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How to restore a classic like a pro

Running Gear Published: 5th May 2018 - 0 Comments - Be the first, contribute now!

How to restore a classic like a pro
How to restore a classic like a pro
How to restore a classic like a pro
How to restore a classic like a pro
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If done properly, a restored classic should feel pretty much like it did when it left the factory, even if it was decades ago but, in our experience, this is not the case with many restorations where the emphasis is on how it looks rather than performs where only parts that need replacing are dealt with.

You can rebuild the majority of major components and feel you’ve sorted it all out – but it’s finer details, such as worn wheel bearings, shot suspension bushes, sloppy steering and dilapidated dampers that determine how a classic finally drives. If you don’t believe us, try to get behind the wheel of an identical model and note the differences.

It’s also a safety issue and for that reason alone nothing less than a complete overhaul of the braking system is acceptable. Don’t simply slot in new pads and linings and bleed the brakes, but also replace every seal and cylinder and ditch any remotely suspect brake line, metal or flexible. Flush out the system and replenish with new brake fluid of the correct DOT performance rating. Slightly worn and rusty discs or drums can be made serviceable again by skilled skimming by a machine shop but you can only go so far here and, to be honest, most replacements are pretty cheap enough to obtain at autojumbles or even at high street motorists’ shops if you have a popular car. Don’t forget the servo and at least replace its filter.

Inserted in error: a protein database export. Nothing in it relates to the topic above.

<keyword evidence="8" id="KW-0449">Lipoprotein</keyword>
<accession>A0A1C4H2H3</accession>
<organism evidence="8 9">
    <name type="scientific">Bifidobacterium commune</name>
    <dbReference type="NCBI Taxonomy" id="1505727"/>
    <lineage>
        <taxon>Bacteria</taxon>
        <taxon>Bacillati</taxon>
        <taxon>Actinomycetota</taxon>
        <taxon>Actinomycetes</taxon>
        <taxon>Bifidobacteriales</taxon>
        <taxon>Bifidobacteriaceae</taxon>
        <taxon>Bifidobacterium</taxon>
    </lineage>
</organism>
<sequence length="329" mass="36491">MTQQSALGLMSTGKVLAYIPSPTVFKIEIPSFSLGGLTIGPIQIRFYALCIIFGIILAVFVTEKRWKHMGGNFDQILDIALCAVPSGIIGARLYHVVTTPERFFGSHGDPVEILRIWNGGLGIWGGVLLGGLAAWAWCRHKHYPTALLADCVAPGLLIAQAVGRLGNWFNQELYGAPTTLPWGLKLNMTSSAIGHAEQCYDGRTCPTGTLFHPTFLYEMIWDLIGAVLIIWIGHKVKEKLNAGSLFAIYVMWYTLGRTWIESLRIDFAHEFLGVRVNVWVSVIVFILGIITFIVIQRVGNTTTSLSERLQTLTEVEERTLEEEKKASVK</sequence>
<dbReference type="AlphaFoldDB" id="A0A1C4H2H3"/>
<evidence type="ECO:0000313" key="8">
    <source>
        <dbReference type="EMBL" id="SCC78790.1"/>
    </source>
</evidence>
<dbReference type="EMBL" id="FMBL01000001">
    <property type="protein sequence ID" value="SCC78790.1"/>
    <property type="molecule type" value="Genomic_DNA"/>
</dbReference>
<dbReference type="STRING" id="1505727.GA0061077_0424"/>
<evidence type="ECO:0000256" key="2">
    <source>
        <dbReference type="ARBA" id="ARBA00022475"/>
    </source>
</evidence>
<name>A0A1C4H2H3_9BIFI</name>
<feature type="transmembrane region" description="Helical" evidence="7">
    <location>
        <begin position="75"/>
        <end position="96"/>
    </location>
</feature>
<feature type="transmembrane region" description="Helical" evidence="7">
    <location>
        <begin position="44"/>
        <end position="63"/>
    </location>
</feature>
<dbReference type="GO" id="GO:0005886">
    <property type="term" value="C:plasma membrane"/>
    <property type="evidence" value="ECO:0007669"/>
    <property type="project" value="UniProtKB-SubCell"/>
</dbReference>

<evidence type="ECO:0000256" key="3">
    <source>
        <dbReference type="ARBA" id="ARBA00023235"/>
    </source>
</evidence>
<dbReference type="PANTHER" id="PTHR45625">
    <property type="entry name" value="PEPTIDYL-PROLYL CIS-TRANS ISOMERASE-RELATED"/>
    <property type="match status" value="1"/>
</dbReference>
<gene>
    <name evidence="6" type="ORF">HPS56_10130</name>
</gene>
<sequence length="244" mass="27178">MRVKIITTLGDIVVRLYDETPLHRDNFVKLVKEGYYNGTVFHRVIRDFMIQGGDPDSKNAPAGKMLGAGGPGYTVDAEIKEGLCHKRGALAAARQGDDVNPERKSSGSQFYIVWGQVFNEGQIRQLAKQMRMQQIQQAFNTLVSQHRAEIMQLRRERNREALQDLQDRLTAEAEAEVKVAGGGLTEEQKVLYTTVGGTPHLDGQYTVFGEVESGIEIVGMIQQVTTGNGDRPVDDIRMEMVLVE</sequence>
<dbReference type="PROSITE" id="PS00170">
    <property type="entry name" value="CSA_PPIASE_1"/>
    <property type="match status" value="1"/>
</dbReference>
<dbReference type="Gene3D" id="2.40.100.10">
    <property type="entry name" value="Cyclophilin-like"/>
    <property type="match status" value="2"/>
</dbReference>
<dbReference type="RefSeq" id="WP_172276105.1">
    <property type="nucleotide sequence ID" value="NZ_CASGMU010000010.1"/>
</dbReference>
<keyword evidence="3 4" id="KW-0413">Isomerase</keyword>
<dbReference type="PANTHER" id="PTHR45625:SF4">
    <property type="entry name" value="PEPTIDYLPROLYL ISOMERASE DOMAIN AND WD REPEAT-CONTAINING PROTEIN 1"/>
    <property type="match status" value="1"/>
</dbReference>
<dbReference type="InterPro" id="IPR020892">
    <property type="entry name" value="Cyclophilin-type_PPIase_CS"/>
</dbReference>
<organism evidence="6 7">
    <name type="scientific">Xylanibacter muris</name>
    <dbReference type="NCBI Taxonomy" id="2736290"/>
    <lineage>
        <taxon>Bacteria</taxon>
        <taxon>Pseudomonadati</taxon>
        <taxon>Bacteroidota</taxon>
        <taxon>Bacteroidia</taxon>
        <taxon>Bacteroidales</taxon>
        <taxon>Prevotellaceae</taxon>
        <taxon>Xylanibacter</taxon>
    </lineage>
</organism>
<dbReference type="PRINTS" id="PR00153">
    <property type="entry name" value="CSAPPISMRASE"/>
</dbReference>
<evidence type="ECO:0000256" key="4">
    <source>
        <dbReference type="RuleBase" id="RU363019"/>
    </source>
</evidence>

Penny to a pound that the chassis void bushes (including damper eye bushes) will be well past it, along with many other parts, by now and if you want to savour that ‘as new’ taut drive again, they should be replaced either with standard rubber items or modern ‘polybushes’ which are firmer, giving tauter feel and go some way of compensating for the inevitable ‘relaxing’ of the bodyshell, plus they last longer but such gains are often to detriment of refinement and comfort if you go too hard.

It’s an ideal opportunity to uprate certain components, like dampers and springs as upgrades will usually cost the same. Many enthusiasts find that an oldie will feel too ‘soft’ to drive after years behind the wheel of a modern.

If you don’t go mad, you’ll have a better handling classic without affecting the ride quality unduly. Steering boxes and racks can be re-shimmed or fully overhauled, if need be, and this will make a world of difference to the way an oldie steers. Cheap replaceables, such as track control ends and suspension strut top mountings, gaiters, and so on, all make a sizable difference, too.

Finally, don’t negate all your good work by still using the tyres that the car came with! They do go off with age and a new set of uniform rubber, carefully balanced, is one of the best improvements you can carry out to any classic along with having the geometry fully checked, not just wheel alignment but also the caster and camber angles and set up by a marque specialist who may have his own little tweaks to add.

Best mods

Shox & springs

Always renew in axle sets and preferably the whole car with the same makes as aftermarket types can differ in quality and performance

Power steering

Electric power steering systems are excellent and can transform the drive, on some the level of self help can be adjusted

Period tyres

New tyres make a huge difference and some classics perform best on period tyres although they are generally extremely costly to obtain

Top five tips


If possible, opt for OE replacements or known aftermarket names as you know they are going to fit and last

Test drive

See if you can drive an identical model to ascertain how your car is supposed to perform and handle

Used parts

Be careful if you are fitting secondhand parts, not simply because of their condition but also whether they are the right spec for that year and model as car makers tend to make many changes


We’re not automatically talking about performance tuning but a moderate uprate will make your classic better equipped for today’s roads


Why not have it look factory fresh, too? The cheapest method, after a thorough de-rusting, is simple painting, either by enamel or Hammerite. However, the best and most professional looking finish is achieved by powder coating although you have to send the parts away and it can be a costly exercise; you may think it worthwhile. Painted brake callipers are a matter of taste as they can easily look, frankly, tarty if done in the wrong shade or finish. Your choice!

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